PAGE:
As our company is a creative development company, many of our tasks go through a number of stages before we can consider it “completed”. So we use subtasks fairly extensively. There are many tasks that are never considered “complete”, as creative projects continue to morph and be developed. But I am noticing that this method does mean that very few things get to be checked off as completed, leading it to sometimes feel as if productivity is low, when “due dates” are constantly changed for the next stage of that task’s development.
Splitting things up into multiple task cards just for the purpose of the good feeling of checking things off as completed, doesn’t seem to be a good option either, as the history/workflow of a task is good to keep in one task card; not to mention the time it takes to re-create a virtually duplicate task card, when the original is still valid for the next phase of development of that particular task.
My question for advanced users is: am I missing something in terms of being able to have long term and ongoing tasks get their little “completed” wins; or in keeping tasks as being active works-in-progress, when there may not be any pressing time-sensitive actions needed on that task? I’ve also noticed that as we adjust the due date on long term tasks, it starts to fill up the updates section on the bottom of the task card with “changed the date range” updates. Should I be creating things I consider to be subtasks to be dependent tasks instead, so that each dependent task can be worked and on completed, but still links back to the overall task? I’m concerned that poses problems for us, as we often need to know if those subtasks have been completed when reviewing the work to be done on a larger multi-aspect task.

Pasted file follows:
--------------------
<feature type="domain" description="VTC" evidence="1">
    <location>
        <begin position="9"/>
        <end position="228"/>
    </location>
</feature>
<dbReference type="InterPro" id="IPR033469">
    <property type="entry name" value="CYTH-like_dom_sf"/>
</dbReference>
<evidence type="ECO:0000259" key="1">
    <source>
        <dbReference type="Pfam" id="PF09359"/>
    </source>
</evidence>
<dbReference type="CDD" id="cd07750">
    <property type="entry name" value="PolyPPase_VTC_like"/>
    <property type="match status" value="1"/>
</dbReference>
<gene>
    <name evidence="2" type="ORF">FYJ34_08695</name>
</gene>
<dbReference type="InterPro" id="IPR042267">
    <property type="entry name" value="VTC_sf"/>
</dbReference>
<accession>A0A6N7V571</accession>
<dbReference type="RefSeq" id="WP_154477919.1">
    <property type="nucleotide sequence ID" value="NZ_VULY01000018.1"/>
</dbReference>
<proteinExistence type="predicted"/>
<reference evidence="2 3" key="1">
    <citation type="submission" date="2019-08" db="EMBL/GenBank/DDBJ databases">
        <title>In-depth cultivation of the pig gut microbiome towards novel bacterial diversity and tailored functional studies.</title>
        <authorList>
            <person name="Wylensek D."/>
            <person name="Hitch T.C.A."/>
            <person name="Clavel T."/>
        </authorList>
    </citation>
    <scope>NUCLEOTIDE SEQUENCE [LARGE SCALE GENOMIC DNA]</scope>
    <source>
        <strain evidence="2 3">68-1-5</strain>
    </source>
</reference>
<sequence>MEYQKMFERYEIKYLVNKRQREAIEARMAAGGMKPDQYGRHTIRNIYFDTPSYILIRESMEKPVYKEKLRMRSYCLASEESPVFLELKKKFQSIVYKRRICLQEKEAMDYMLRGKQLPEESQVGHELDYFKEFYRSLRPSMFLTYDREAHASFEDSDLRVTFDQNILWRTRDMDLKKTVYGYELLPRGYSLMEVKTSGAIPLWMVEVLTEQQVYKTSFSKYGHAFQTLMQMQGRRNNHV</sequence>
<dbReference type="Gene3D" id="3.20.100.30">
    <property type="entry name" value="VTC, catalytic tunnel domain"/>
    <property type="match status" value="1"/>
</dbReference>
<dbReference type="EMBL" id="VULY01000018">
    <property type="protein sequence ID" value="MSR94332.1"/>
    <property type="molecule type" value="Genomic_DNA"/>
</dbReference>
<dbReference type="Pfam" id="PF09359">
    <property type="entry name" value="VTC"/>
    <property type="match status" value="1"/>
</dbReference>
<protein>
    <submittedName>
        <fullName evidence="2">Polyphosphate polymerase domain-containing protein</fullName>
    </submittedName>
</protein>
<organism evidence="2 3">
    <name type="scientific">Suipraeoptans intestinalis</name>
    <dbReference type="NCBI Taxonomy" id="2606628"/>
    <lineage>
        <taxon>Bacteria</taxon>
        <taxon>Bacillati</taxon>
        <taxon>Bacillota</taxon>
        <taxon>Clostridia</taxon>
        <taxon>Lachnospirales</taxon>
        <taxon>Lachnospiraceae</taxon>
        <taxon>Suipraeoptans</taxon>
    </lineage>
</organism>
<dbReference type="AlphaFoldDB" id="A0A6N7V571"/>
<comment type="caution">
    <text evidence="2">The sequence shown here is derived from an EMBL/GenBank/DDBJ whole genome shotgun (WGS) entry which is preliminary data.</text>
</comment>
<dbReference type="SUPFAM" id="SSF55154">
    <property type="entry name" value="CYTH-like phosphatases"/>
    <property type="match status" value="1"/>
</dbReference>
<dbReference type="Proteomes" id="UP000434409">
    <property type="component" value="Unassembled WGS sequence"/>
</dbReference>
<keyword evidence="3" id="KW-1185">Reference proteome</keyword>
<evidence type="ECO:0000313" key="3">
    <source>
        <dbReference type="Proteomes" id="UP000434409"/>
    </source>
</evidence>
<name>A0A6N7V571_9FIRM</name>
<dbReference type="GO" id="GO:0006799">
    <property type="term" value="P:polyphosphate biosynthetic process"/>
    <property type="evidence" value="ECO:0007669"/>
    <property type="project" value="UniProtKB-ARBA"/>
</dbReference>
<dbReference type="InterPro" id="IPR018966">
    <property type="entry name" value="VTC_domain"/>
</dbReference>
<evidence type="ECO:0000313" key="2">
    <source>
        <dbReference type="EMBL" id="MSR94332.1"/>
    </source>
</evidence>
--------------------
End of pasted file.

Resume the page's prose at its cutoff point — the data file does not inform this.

FYI: most of these types of tasks would not be well suited to becoming their own projects or sections, as we are already using those to organize various aspects of production very effectively. So I’m guessing I’m probably already using what is the most effective workflow for our particular needs with ongoing tasks. And just need to pat myself on the back when I check off a subtask as completed. But if anyone has ideas of things I haven’t thought of yet, I’d love hear some feedback.
I think that likely gives as much info as needed on my question - but in case anyone is needing more specifics, here’s a real world example for us (otherwise, feel free to answer with the info you already got from above):
For our company, each project has several sections that are very specific (i.e., the different aspects/teams needed to go from original idea concept, through development/financing, into production and on to distribution, etc.) And so all the work being done for those specific aspects (subjects) are done as tasks, with subtasks to detail the pieces and parts that make up that particular task. To look something like this:
Project: New TV Show project we’re developing to sell
Task: Develop Pitch Document for Investors
Subtask: Create Graphics for Pitch
Subtask: Create Intro Section, etc.
Subtask: Get feedback from ______ on page 5 and 6 (and on like that, etc.)
The pieces and parts of a Pitch Document that make it “ready to send out”, are developed (and re-developed) over a long period. So while subtasks get checked off, the overall task continues on it gets tweaked with the feedback coming in, and the due dates get shifted as needed. They’re really never considered “complete” until a show is sold - that could be anything from months to years. When working on developing a pitch doc, it’s good to have an overall picture of what items are still pressing, what are completed and what are still being worked on long term. So we use subtasks for that. And drop notes into the task card with requests for input, updates on progress, etc.
We looked at breaking the various subtasks involved with the development of a pitch document out into their own tasks, to resolve the ‘checking off as complete’ issue, but I don’t think it ultimately is the best option, as everything related to that one kind of pitch document really should be kept together. And there may be 3 other kinds of pitch documents (or more) that are also concurrently being developed for different aspects of the project (housed in their appropriate sections of the project). So we wouldn’t want to get those tasks confused with each other.
Anyway, thanks in advance for feedback!